Funerary Vessel with an Underworld Scene (detail, pre-conservation), South Italian, made in Apulia, 360–340 BC; found in Altamura, Italy, in 1847, terracotta. Red-figure volute krater attributed to the Circle of the Lycurgus Painter. National Archaeological Museum of Naples, 81666 Funerary Vessel with an Underworld Scene (detail, pre-conservation), South Italian, made in Apulia, 360–340 BC; found in Altamura, Italy, in 1847, terracotta. Red-figure volute krater attributed to the Circle of the Lycurgus Painter. National Archaeological Museum of Naples, 81666
Who’s for release from cares and troubles? —Charon, ferryman of the dead, in Aristophanes’ Frogs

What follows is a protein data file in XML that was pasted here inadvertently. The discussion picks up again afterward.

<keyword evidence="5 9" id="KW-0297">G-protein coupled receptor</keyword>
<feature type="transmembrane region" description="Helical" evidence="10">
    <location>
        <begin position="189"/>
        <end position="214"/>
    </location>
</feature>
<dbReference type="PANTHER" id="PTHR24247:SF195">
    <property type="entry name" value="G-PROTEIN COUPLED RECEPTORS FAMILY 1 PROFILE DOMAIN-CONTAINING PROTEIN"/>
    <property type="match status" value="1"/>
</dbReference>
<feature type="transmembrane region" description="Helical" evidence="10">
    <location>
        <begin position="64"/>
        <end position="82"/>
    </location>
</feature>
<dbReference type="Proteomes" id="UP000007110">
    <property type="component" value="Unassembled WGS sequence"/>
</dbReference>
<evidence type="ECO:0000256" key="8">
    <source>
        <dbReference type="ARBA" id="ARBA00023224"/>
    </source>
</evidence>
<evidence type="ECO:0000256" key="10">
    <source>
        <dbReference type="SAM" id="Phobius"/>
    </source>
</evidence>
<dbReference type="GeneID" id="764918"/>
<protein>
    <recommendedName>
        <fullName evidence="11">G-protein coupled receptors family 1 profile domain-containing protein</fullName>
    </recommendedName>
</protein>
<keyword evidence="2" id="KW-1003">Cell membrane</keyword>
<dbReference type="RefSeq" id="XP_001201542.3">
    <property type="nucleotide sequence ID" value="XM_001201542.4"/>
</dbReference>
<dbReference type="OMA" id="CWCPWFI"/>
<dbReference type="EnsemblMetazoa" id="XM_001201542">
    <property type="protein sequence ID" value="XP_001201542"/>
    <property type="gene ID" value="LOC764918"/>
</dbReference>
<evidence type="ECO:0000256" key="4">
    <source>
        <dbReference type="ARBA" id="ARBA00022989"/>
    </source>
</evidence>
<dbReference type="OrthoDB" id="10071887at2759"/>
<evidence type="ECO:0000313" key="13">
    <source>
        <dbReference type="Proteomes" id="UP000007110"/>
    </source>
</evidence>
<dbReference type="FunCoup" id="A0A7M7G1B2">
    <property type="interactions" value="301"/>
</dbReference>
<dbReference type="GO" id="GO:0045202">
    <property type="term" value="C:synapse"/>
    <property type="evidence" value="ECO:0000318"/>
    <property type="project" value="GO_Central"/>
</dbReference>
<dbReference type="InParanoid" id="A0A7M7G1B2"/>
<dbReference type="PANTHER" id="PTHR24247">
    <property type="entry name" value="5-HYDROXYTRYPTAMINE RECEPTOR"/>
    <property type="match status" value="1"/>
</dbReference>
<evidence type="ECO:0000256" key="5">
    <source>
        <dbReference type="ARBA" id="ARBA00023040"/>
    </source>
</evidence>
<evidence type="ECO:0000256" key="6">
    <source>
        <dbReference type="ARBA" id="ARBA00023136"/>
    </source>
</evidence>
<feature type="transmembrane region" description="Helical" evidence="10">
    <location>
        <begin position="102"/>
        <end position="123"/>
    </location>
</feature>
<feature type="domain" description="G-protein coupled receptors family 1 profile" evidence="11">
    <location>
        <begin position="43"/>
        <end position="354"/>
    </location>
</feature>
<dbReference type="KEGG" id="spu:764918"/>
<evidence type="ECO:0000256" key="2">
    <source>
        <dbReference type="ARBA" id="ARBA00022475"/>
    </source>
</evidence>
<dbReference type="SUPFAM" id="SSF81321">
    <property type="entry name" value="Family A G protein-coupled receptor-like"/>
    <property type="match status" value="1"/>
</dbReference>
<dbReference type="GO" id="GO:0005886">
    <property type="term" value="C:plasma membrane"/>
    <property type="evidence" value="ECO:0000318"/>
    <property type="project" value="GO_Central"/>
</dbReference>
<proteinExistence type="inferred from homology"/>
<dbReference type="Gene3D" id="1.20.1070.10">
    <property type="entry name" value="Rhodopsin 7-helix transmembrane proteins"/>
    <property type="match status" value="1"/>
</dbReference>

How did the ancient Greeks envision life after death? The realm of Hades, god of the Underworld, was traditionally imagined as a dreary, joyless place. Yet some individuals believed they could avoid such a fate and ensure a better outcome for their souls.

Organized around a monumental funerary vessel on loan from National Archaeological Museum in Naples and recently conserved at the Getty Villa, this exhibition explores depictions of the Underworld in the art of Greece and southern Italy. Beyond tales of famous wrongdoers and rulers of the dead, the objects on view highlight the desire for a blessed existence after death.

Organized in collaboration with the National Archaeological Museum of Naples – Laboratory of Conservation and Restoration.

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